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Does WASGAU Produktions & Handels (FRA:MSH) Have A Healthy Balance Sheet?

Simply Wall St

The external fund manager backed by Berkshire Hathaway's Charlie Munger, Li Lu, makes no bones about it when he says 'The biggest investment risk is not the volatility of prices, but whether you will suffer a permanent loss of capital.' So it seems the smart money knows that debt - which is usually involved in bankruptcies - is a very important factor, when you assess how risky a company is. Importantly, WASGAU Produktions & Handels AG (FRA:MSH) does carry debt. But the more important question is: how much risk is that debt creating?

What Risk Does Debt Bring?

Debt and other liabilities become risky for a business when it cannot easily fulfill those obligations, either with free cash flow or by raising capital at an attractive price. In the worst case scenario, a company can go bankrupt if it cannot pay its creditors. While that is not too common, we often do see indebted companies permanently diluting shareholders because lenders force them to raise capital at a distressed price. Of course, plenty of companies use debt to fund growth, without any negative consequences. When we examine debt levels, we first consider both cash and debt levels, together.

See our latest analysis for WASGAU Produktions & Handels

How Much Debt Does WASGAU Produktions & Handels Carry?

As you can see below, WASGAU Produktions & Handels had €55.2m of debt at December 2018, down from €60.0m a year prior. However, it does have €22.5m in cash offsetting this, leading to net debt of about €32.7m.

DB:MSH Historical Debt, August 16th 2019

A Look At WASGAU Produktions & Handels's Liabilities

We can see from the most recent balance sheet that WASGAU Produktions & Handels had liabilities of €52.3m falling due within a year, and liabilities of €61.0m due beyond that. Offsetting these obligations, it had cash of €22.5m as well as receivables valued at €7.04m due within 12 months. So its liabilities outweigh the sum of its cash and (near-term) receivables by €83.8m.

This is a mountain of leverage relative to its market capitalization of €102.3m. Should its lenders demand that it shore up the balance sheet, shareholders would likely face severe dilution.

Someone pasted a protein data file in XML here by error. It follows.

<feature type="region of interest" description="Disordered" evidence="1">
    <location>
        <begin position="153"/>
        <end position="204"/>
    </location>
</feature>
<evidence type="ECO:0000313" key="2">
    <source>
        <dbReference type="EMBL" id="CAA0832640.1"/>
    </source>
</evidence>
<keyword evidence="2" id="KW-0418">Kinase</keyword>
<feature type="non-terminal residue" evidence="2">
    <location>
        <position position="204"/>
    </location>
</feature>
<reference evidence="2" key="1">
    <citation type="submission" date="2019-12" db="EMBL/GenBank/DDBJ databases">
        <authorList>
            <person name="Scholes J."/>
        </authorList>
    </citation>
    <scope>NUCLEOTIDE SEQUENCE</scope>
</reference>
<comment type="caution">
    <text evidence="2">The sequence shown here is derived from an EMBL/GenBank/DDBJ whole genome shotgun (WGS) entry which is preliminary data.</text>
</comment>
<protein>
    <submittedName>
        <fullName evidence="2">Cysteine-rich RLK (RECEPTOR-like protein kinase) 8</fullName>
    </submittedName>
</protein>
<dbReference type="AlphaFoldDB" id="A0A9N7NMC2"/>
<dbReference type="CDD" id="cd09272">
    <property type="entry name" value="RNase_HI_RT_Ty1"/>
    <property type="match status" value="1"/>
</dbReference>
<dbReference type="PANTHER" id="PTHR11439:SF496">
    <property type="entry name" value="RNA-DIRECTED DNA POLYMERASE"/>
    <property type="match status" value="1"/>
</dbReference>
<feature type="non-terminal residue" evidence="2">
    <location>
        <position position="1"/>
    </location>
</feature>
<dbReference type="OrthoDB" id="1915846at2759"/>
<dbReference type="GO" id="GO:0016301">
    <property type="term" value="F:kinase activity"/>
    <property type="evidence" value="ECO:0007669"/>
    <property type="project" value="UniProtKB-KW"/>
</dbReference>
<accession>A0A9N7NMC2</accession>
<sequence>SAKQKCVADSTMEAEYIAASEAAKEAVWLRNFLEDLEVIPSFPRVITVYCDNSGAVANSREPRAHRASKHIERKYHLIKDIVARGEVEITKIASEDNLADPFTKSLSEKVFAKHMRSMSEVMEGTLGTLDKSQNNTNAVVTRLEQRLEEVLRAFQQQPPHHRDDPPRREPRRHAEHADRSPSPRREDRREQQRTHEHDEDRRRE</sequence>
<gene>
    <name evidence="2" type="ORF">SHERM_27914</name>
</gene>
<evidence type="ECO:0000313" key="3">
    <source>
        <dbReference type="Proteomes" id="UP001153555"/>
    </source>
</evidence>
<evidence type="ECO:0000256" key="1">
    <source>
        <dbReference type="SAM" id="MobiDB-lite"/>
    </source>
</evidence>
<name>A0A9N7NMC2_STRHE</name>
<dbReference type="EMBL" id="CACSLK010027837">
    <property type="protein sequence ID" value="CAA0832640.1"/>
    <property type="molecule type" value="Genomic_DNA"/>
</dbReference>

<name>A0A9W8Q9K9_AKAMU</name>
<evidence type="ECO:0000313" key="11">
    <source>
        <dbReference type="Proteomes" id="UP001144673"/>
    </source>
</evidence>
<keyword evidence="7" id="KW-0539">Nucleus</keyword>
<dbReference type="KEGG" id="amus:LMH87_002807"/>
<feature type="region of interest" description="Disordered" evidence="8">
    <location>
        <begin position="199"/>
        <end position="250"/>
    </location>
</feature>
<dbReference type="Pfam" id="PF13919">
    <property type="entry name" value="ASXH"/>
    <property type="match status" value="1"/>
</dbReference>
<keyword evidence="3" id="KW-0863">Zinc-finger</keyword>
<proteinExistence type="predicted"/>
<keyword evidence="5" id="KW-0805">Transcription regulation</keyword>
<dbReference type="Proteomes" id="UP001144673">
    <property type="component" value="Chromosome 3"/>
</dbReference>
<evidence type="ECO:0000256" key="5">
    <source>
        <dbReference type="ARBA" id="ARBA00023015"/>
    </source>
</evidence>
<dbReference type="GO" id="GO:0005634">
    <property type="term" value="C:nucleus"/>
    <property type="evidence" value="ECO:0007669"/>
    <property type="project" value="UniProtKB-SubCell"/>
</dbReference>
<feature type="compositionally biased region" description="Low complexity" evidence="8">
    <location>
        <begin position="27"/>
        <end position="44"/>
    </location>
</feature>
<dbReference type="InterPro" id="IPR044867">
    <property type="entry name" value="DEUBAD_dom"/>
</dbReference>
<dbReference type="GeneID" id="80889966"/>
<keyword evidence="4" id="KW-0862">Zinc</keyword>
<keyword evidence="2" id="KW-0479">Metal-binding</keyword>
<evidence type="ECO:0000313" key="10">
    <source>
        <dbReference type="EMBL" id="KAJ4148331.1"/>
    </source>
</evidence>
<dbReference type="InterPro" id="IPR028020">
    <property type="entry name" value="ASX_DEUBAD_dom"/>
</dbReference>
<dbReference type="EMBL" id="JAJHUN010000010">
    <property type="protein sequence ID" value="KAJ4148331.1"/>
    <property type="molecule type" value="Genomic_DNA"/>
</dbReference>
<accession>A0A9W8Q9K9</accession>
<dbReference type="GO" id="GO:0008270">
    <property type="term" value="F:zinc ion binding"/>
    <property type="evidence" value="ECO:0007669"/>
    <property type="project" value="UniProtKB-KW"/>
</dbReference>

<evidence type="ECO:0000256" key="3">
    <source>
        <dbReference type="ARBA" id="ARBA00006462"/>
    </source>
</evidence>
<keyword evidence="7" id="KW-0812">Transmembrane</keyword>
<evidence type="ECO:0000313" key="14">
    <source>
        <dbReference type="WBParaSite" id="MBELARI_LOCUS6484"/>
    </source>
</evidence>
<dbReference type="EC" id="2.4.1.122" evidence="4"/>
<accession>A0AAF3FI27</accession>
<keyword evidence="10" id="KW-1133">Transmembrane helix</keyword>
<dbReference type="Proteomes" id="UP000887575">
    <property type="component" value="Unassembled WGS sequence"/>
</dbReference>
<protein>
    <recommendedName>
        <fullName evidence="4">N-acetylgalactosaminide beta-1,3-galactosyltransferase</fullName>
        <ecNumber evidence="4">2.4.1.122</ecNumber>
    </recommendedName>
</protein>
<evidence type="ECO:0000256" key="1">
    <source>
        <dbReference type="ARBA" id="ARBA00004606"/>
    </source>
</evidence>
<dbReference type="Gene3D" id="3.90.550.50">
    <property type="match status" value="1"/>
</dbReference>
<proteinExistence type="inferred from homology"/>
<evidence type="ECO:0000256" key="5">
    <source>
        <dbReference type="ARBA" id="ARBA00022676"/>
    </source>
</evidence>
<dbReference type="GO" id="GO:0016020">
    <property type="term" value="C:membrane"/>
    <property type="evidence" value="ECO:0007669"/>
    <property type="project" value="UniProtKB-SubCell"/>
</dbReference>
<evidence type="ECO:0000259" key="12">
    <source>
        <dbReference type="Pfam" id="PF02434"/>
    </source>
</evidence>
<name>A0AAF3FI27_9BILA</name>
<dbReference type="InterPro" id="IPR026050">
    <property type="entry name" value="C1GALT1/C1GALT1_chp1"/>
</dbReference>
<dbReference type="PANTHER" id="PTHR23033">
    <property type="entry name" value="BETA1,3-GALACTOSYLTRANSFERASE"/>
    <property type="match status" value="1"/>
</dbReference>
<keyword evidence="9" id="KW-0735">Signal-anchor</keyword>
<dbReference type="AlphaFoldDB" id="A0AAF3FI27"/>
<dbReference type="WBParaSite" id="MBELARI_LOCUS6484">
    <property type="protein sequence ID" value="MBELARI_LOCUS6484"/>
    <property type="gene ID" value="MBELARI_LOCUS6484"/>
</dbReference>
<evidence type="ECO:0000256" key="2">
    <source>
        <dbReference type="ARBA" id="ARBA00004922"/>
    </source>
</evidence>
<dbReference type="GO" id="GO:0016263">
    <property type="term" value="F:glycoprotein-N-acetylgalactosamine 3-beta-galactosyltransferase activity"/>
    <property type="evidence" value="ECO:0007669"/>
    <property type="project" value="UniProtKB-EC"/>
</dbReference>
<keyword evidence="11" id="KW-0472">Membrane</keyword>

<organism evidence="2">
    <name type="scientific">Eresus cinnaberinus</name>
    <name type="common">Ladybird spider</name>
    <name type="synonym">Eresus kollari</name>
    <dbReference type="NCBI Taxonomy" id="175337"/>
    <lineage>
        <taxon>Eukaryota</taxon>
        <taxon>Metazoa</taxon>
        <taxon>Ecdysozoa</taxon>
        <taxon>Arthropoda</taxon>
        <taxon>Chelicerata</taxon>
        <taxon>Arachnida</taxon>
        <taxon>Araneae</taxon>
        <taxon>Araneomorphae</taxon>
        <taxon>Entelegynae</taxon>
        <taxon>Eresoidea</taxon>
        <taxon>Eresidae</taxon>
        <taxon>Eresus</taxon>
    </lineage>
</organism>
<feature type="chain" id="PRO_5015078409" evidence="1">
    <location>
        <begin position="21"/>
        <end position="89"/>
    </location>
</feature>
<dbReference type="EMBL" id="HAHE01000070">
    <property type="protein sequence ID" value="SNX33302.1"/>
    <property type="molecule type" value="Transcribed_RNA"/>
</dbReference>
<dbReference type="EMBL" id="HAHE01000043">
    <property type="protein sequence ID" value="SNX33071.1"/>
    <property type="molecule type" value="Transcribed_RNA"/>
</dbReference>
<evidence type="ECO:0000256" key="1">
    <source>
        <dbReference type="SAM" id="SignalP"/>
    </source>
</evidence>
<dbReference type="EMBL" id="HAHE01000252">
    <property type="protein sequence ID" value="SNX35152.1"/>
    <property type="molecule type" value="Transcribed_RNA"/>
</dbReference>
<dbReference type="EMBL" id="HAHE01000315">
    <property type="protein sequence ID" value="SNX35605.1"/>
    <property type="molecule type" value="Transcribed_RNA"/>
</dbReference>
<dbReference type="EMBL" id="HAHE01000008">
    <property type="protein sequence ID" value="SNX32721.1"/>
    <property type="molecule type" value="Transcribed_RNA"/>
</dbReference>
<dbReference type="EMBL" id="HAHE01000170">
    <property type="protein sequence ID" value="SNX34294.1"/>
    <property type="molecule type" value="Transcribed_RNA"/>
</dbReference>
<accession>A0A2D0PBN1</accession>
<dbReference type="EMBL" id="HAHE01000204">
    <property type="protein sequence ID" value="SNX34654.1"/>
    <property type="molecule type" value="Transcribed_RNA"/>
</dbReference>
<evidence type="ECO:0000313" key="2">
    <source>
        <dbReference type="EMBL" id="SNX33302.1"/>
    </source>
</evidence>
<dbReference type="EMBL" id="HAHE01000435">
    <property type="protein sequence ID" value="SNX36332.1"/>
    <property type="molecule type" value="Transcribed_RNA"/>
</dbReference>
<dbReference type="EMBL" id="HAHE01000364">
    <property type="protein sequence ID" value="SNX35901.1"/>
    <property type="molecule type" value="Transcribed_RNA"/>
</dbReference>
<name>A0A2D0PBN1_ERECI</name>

In order to size up a company's debt relative to its earnings, we calculate its net debt divided by its earnings before interest, tax, depreciation, and amortization (EBITDA) and its earnings before interest and tax (EBIT) divided by its interest expense (its interest cover). This way, we consider both the absolute quantum of the debt, as well as the interest rates paid on it.

WASGAU Produktions & Handels has net debt worth 1.7 times EBITDA, which isn't too much, but its interest cover looks a bit on the low side, with EBIT at only 3.9 times the interest expense. It seems that the business incurs large depreciation and amortisation charges, so maybe its debt load is heavier than it would first appear, since EBITDA is arguably a generous measure of earnings. Importantly, WASGAU Produktions & Handels's EBIT fell a jaw-dropping 39% in the last twelve months. If that decline continues then paying off debt will be harder than selling foie gras at a vegan convention. The balance sheet is clearly the area to focus on when you are analysing debt. But you can't view debt in total isolation; since WASGAU Produktions & Handels will need earnings to service that debt. So if you're keen to discover more about its earnings, it might be worth checking out this graph of its long term earnings trend.

Finally, while the tax-man may adore accounting profits, lenders only accept cold hard cash. So we always check how much of that EBIT is translated into free cash flow. Over the most recent three years, WASGAU Produktions & Handels recorded free cash flow worth 50% of its EBIT, which is around normal, given free cash flow excludes interest and tax. This free cash flow puts the company in a good position to pay down debt, when appropriate.

Our View

We'd go so far as to say WASGAU Produktions & Handels's EBIT growth rate was disappointing. Having said that, its ability to convert EBIT to free cash flow isn't such a worry. Overall, we think it's fair to say that WASGAU Produktions & Handels has enough debt that there are some real risks around the balance sheet. If all goes well, that should boost returns, but on the flip side, the risk of permanent capital loss is elevated by the debt. Above most other metrics, we think its important to track how fast earnings per share is growing, if at all. If you've also come to that realization, you're in luck, because today you can view this interactive graph of WASGAU Produktions & Handels's earnings per share history for free.

Of course, if you're the type of investor who prefers buying stocks without the burden of debt, then don't hesitate to discover our exclusive list of net cash growth stocks, today.

We aim to bring you long-term focused research analysis driven by fundamental data. Note that our analysis may not factor in the latest price-sensitive company announcements or qualitative material.

If you spot an error that warrants correction, please contact the editor at editorial-team@simplywallst.com. This article by Simply Wall St is general in nature. It does not constitute a recommendation to buy or sell any stock, and does not take account of your objectives, or your financial situation. Simply Wall St has no position in the stocks mentioned. Thank you for reading.